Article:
The Coral

Red Rum Club - Matador

The Liverpool six piece released their debut album 'Matador' on the impeccable Modern Sky label (The Blinders & Calva Louise) earlier this month.

It's a real album of two halves. The free flowing euphoria of the first half screams single after single before, sadly petering out. Nevertheless, their peers will have to go far to match the anthem heavy first 6 songs.

'Angeline' is a tour de force of their home city Liverpool. Vocally, front man Fran Doran has channelled The Zutons' Dave McCabe whilst the guitarists have found their inner Will Sergeant. The most striking aspect comes from the Midlands though. The Dexys inspired soul is hear warmingly rousing.

The use of brass is key to the albums success and failures. It adds richness to 'Would You Rather Be Lonely?' and 'TV Said So', giving the true stand-out moments. The former, takes the crisp soul of The Style Council and the playful side of The Coral's early work on this tale of battling of loneliness. It's a song, so empathetic in nature, it could only come from the good people of their great city. 'TV Said So', continues on a similar vein James Skelly-esque vocals and the sumptuous guitar licks and wobbles.

However, in the latter stages, the brass becomes overpowering and disjointed on the Latin and Mexican grooves of 'Calexico' and 'Casanova'. The every-man soul and pop prowess disintegrates but, you cannot deny that, Red Rum Club are shackle free and willing to take chances.

Ultimately, 'Matador's cons are so few they pale into significance. This album is so well stocked in bangers that, it has potential of a two year run on the album charts.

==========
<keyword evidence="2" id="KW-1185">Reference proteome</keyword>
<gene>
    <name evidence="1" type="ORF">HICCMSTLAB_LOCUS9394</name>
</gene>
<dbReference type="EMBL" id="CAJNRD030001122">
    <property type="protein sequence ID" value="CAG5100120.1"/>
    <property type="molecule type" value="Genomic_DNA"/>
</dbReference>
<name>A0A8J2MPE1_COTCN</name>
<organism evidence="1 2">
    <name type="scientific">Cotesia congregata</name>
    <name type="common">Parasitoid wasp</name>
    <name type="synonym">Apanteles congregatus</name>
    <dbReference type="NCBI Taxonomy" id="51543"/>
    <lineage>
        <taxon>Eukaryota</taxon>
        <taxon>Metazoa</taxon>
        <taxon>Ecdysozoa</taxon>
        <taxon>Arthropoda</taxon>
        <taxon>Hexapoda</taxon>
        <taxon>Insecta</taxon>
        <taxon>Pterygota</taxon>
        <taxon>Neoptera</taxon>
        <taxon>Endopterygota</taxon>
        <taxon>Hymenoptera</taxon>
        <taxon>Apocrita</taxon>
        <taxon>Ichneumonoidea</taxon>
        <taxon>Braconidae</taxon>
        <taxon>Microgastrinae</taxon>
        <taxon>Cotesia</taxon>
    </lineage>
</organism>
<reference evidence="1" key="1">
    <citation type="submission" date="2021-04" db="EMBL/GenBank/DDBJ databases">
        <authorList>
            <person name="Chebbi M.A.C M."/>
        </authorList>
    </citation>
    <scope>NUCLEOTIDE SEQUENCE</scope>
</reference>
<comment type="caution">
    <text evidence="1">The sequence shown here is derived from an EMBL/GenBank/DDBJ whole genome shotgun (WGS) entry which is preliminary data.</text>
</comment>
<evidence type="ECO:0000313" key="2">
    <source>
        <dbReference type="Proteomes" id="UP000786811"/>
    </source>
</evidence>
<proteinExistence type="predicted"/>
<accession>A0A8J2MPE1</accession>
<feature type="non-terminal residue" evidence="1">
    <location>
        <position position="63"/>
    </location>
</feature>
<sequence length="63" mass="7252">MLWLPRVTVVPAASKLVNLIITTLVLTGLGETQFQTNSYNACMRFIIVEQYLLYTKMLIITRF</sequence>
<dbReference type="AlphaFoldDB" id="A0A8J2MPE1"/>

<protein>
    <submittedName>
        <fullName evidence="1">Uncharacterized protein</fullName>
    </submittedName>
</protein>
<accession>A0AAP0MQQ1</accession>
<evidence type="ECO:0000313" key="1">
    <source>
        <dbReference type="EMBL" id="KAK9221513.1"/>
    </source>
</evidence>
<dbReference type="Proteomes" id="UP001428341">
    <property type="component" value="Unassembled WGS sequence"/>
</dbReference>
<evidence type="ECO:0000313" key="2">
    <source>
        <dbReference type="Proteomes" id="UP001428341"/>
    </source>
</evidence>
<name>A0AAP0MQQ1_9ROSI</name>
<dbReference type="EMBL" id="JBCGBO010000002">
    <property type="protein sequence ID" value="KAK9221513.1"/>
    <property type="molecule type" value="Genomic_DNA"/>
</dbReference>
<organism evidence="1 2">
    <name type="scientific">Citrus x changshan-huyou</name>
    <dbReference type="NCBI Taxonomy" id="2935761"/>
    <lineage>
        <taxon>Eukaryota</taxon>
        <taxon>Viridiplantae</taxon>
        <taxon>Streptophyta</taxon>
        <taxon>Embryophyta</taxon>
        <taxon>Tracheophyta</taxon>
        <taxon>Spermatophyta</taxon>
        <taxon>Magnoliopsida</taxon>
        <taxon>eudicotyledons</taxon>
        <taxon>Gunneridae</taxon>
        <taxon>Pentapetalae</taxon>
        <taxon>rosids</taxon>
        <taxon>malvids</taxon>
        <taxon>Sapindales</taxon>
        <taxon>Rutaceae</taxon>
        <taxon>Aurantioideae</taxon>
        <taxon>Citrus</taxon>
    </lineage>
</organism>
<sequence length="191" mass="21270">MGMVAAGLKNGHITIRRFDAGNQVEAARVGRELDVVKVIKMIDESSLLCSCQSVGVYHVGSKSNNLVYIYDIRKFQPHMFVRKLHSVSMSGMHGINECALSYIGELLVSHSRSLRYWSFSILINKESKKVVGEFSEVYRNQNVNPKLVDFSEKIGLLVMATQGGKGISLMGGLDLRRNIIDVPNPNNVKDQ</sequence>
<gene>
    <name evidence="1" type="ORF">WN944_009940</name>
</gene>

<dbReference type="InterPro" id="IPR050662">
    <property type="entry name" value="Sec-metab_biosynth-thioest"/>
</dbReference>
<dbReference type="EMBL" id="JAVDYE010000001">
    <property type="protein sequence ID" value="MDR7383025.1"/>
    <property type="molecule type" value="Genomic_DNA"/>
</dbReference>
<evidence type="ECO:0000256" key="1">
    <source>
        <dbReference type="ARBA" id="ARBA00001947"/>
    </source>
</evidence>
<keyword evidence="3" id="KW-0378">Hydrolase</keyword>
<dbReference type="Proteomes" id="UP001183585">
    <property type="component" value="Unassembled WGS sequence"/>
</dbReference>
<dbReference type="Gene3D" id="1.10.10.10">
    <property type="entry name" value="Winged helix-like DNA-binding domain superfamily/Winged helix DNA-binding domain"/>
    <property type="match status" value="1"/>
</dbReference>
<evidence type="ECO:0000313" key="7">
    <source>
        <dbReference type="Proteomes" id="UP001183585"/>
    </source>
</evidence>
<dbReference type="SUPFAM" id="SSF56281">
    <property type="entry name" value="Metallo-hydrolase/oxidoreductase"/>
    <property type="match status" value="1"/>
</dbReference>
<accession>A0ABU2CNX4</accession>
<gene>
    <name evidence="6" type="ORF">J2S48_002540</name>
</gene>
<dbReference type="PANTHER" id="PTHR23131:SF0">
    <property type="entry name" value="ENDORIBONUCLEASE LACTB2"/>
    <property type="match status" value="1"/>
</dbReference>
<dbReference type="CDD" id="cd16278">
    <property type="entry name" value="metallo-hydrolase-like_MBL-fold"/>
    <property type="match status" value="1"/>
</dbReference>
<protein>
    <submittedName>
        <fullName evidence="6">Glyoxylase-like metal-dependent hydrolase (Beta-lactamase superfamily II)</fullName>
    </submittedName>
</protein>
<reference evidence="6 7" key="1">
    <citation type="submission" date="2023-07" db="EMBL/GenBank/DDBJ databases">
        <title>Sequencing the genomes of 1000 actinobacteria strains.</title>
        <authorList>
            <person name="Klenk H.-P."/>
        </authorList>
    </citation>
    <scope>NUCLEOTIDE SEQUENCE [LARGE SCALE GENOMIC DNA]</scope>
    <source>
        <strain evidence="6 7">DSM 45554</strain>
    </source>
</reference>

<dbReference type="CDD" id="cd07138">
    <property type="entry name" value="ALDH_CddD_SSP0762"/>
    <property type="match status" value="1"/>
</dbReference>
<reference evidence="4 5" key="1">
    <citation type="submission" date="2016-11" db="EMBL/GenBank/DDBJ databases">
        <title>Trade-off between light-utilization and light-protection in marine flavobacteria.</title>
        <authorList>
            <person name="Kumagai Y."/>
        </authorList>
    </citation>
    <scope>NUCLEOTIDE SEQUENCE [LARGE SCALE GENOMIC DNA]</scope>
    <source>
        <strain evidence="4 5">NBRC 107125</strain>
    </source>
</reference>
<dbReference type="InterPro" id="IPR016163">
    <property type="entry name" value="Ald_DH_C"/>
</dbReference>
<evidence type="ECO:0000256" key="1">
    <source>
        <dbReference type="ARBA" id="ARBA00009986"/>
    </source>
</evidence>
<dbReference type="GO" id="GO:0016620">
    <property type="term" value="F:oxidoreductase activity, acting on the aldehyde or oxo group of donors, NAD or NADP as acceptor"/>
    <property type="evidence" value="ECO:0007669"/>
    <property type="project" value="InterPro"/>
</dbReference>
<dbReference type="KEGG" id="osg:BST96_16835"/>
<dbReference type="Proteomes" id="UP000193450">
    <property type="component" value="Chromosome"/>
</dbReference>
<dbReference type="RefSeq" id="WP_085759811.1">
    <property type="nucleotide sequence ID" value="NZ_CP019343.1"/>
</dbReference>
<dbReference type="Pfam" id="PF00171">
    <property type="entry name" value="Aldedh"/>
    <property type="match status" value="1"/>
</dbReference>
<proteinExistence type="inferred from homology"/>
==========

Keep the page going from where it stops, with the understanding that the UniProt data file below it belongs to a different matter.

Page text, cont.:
The Coral - Distance Inbetween

The boys from the Wirral have returned after a six year hiatus to release their 6th studio album ‘Distance Inbetween’. Previous efforts ‘Butterfly House’ and ‘Roots & Echoes’, whilst good efforts, were not great so, is ‘Distance Inbetween’ worth the wait?

A return of oddness to their production to supplement their god given talent of crafting pop songs is back and, as a result, is their edge. They stray into pastures new as well, experimenting with prog rock styles inside three and four minute tracks.

Leading the charge are the tracks ‘Connector’, ‘Chasing The Tail Of A Dream’ and ‘Million Eyes’. It’s a tough call as to whether the production or James Skelly’s vocals add the more sinister tones to ‘Connector’. In four minutes, The Coral have opened their album with dark psychedelia, haunting prog and quality melodies.  


Shining through the mesh of darkness is ‘Miss Fortune’. For any band starting out today, this is a fine example of what years of dedication can bring. It is simultaneously fresh and familiar, weird and accessible. This is how to create an identity and cement it into pop culture.

Not content with just reaffirming themselves to the world, The Coral have set about introducing key aspects of prog into their pop songs. ‘Beyond The Sun’ uses spellbinding organs, allowing this track to float away into the ether. Meanwhile, ‘Distance Inbetween’ pays homage to Dave Gilmour’s archetypal Floyd sound with a slow build and superb solo release.

This is a fine return from the Wirral outfit. To remain pop friendly and ‘out there’ is credit to their talent and work ethic. This is laudable in an era where most play it safe as money is scarce to be seen.

The Coral – Chasing The Tail Of A Dream

The Coral's release of older 8 track recordings on 'The Curse Of Love' seems to have reawakened the bands darker side and ths continues with their latest single 'Chasing The Tail Of A Dream'.

The wonderful guitar solo will evokes the melodic genius of the 'Butterfly House' album but, its the tinge of Edwyn Collins' 'Understated' and the apocalyptic drums which give this song the edge they so richly needed.

Their new album 'Distance Inbetween' is released March 4th with UK and European tours in March and April and on this showing, the album and tour are not to be missed.